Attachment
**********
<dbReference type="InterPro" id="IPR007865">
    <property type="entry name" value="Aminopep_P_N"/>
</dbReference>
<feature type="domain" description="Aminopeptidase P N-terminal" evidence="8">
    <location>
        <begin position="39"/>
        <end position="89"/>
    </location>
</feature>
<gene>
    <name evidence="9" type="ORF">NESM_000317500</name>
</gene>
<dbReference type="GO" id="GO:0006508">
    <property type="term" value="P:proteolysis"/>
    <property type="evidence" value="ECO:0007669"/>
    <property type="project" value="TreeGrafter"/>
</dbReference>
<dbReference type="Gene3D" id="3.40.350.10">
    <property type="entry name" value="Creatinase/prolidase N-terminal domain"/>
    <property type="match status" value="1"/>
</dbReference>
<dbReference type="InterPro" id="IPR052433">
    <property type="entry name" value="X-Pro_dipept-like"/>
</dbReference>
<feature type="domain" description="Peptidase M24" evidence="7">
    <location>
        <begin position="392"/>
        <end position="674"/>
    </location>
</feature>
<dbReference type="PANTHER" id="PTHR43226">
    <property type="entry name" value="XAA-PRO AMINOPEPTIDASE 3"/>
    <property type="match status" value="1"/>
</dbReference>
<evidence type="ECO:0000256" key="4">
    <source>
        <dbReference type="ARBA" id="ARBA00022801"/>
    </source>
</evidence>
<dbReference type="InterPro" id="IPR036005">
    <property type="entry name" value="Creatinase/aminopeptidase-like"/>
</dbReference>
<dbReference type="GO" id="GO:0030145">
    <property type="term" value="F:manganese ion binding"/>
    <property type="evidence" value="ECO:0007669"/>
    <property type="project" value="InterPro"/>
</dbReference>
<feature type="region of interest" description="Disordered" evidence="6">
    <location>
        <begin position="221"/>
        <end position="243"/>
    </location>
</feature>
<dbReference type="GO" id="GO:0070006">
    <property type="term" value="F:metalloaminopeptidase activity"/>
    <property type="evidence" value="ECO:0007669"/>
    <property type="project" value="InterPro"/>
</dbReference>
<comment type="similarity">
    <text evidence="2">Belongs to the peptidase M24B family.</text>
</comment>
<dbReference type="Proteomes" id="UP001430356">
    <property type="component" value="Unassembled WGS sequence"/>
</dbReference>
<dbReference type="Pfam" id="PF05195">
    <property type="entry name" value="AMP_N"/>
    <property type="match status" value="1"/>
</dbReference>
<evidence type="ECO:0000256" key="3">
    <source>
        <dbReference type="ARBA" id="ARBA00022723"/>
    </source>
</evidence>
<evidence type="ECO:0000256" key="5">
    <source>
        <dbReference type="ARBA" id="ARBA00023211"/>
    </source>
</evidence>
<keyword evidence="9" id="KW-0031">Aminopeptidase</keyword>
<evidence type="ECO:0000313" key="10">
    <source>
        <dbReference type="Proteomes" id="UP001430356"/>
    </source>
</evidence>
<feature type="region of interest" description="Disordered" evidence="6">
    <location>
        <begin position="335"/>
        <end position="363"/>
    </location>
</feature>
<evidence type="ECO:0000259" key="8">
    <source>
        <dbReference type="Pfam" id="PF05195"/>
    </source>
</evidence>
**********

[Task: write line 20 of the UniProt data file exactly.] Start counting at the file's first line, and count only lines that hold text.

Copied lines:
    <property type="match status" value="1"/>